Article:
Kelly has an excellent point - if I'd never read Penman or EC I might have enjoyed it a lot more - but we'll never know. I found it horribly inaccurate, the characters cardboard cutouts yanked from the 20C and stuck in the medieval period. The violence is very graphic, as are several rape scenes. Even if I ignored that I found the story tedious as well and was skimming quite a bit to the bitter end.

Date Posted: 3/25/2010 7:25 PM ET
Member Since: 5/27/2005
Posts: 2,390
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Must add a rousing endorsement for Edith Pargeter's Heaven Tree trilogy ... excellent in so many ways ... gives a wonderful broad expanse of the overall political environment of the time (England/Wales border area); great information re: architecture history, a beautiful love story (or two or three), a villain who somehow becomes a bit sympathetic by the end of it, mysteries, narrow escapes, deceit, betrayal ... what else does one need?

If there is any room on your wishlist or reminder list or any physical room on your bookshelves, grab up this wonderful trilogy! The books, in order are: The Heaven Tree, The Green Branch, The Scarlet Seed.

And, although I haven't read them yet, I understand her "Brothers of Gwynedd" books are equally good & highly regarded.

BTW, as most of you already know, Edith Pargeter is also Ellis Peters of the Brother Cadfael series.

Kelly



Last Edited on: 3/25/10 7:25 PM ET - Total times edited: 1
Date Posted: 3/25/2010 7:33 PM ET
Member Since: 5/19/2007
Posts: 4,709
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I read listened to both books; World Without End takes place in the same town, but 200 years later.  You can easily read one without the other, but it's fun to do both.  I don't know if I would have stuck with it reading them, but I really enjoyed listening. 

Date Posted: 3/25/2010 7:49 PM ET
Member Since: 4/23/2008
Posts: 1,755
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Is World Without End better than Pillars?  And more importantly is it a "book without end" like Pillars seemed to be after awhile?



Last Edited on: 3/25/10 7:50 PM ET - Total times edited: 1
Date Posted: 3/25/2010 8:09 PM ET
Member Since: 3/23/2008
Posts: 2,451
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I enjoyed Pillars I think because I found the subject matter (catherdral building) so interesting.  I really didn't care much for the sequel; too much repetition of all the bad stuff (rapes etc) without the really interesting characters this time.



Last Edited on: 3/25/10 8:09 PM ET - Total times edited: 1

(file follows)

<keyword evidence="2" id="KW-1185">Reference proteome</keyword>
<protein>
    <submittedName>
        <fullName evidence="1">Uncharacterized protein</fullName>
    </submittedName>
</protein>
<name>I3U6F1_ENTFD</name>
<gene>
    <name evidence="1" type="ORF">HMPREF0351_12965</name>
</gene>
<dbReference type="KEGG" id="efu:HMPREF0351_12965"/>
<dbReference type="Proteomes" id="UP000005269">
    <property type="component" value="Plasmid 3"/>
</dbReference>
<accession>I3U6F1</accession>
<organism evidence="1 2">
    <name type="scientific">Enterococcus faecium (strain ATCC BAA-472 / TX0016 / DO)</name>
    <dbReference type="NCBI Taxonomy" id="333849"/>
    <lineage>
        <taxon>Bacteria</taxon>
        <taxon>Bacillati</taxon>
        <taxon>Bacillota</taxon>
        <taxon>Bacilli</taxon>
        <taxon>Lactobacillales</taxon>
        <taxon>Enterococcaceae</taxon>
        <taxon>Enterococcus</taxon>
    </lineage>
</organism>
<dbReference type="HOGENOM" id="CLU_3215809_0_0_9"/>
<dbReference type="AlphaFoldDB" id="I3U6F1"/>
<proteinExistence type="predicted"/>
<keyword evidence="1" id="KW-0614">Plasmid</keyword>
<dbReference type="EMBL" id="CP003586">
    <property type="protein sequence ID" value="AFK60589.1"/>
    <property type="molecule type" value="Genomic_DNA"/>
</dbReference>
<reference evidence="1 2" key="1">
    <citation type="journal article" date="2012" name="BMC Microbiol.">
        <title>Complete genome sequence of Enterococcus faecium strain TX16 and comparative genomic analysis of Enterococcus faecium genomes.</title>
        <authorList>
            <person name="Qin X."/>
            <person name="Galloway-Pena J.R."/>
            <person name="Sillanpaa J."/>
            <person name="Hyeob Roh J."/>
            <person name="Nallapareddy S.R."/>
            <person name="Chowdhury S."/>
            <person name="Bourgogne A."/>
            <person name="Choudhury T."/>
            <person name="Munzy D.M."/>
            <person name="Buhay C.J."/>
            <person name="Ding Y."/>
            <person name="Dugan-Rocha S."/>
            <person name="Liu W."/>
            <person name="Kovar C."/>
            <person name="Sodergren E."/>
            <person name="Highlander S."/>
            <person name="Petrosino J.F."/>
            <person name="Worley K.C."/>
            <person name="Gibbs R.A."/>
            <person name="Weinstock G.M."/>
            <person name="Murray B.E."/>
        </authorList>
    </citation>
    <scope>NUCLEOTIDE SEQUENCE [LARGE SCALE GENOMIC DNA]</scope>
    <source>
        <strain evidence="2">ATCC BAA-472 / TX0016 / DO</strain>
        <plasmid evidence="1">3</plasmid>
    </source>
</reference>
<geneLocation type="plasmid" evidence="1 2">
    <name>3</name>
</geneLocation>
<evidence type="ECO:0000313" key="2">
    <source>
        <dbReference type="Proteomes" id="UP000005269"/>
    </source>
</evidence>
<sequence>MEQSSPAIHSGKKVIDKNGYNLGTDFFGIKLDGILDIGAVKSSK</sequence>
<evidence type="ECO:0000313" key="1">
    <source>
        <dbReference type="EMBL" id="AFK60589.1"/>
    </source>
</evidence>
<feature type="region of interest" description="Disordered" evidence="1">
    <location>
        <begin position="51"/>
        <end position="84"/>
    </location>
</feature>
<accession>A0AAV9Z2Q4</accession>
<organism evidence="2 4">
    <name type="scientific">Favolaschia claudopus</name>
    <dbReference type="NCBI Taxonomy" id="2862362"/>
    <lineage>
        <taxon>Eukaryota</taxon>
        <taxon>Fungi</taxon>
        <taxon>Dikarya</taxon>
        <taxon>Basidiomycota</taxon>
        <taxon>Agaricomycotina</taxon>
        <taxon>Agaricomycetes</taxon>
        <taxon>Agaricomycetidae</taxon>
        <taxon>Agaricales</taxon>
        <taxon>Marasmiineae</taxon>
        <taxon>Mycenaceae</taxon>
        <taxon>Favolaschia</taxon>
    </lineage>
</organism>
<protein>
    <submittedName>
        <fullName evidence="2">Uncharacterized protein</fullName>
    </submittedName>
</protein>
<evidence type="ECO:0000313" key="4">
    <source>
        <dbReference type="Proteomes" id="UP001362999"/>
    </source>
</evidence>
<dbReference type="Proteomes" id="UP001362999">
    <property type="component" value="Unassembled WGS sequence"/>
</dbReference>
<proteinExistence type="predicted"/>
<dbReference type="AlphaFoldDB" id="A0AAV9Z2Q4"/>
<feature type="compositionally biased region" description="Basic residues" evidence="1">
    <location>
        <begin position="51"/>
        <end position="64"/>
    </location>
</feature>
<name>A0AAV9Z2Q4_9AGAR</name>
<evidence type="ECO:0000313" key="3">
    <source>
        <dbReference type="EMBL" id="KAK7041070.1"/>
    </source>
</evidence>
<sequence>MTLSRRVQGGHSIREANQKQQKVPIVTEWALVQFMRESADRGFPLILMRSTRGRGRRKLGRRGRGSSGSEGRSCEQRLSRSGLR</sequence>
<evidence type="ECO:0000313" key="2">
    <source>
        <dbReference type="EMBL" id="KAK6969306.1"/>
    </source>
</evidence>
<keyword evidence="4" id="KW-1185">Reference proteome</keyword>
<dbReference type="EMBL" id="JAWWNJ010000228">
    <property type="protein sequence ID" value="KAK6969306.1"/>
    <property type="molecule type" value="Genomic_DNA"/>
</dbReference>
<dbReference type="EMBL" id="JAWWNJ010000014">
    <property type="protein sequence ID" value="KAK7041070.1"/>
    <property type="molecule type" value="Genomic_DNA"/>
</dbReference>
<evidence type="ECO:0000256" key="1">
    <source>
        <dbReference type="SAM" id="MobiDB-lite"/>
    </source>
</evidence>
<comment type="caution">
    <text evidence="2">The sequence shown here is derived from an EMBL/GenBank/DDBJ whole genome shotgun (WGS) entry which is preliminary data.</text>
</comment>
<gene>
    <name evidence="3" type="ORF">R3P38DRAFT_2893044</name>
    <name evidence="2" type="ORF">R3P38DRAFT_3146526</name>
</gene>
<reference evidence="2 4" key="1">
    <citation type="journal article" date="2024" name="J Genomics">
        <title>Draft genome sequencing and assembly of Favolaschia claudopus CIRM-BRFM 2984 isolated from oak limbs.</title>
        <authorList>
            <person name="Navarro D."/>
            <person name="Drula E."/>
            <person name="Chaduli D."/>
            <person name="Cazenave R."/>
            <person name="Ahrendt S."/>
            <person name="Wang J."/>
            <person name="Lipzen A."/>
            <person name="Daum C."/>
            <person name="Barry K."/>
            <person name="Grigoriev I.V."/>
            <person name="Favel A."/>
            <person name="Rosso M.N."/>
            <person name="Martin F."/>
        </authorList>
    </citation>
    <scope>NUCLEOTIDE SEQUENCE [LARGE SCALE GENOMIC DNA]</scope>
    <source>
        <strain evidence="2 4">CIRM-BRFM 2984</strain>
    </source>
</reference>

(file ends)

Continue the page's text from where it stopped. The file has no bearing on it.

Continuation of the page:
Date Posted: 3/25/2010 8:15 PM ET
Member Since: 8/27/2005
Posts: 4,123
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Well, when I went back to the store today and took a better look at both books, I decided to just get the sequel.  I kind of skimmed through several pages of each book and my impression was that I'd like the sequel better.  Plus, the sequel was in a nice hardcover version that looked brand new.

I also found a couple of other HF books that looked good (The Nature of Monsters by Clare Clark and Roma by Steven Saylor).  And, a book called Kings, Queens, Bones and Bastards--Who's Who in the English Monarchy.  For liking most things British as much as I do, I'm just not that interested in Royalty--but I figured this book might come in handy in my future reading. 

Not bad for a total of six bucks, but considering that I've been unemployed for a while, I shouldn't be spending any money on yet more books!

Date Posted: 3/25/2010 8:45 PM ET
Member Since: 10/29/2005
Posts: 3,823
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Another "cathedral" book that I enjoyed is Margaret Ball's "A Bridge to the Sky".

Kat (polbio) -
Date Posted: 3/30/2010 2:54 PM ET
Member Since: 10/10/2008
Posts: 3,067
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I never read Pillars. I read WWE last year and all I can  say is it was kinda like a soap opera. It followed the lives of 4 people from childhood  on. Parts were interesting, and other parts you wanted to reach in a strangle the characters. I didnt find it tedious, but I did get annoyed with the never ending stupid desicions of one of the characters.  But no matter how I much it annoyed me, I couldnt put it down. I stayed up 24hours straight reading it. I just had to know what was going to happen next, lol.

With that said however, I have no intention of ever reading Pillars.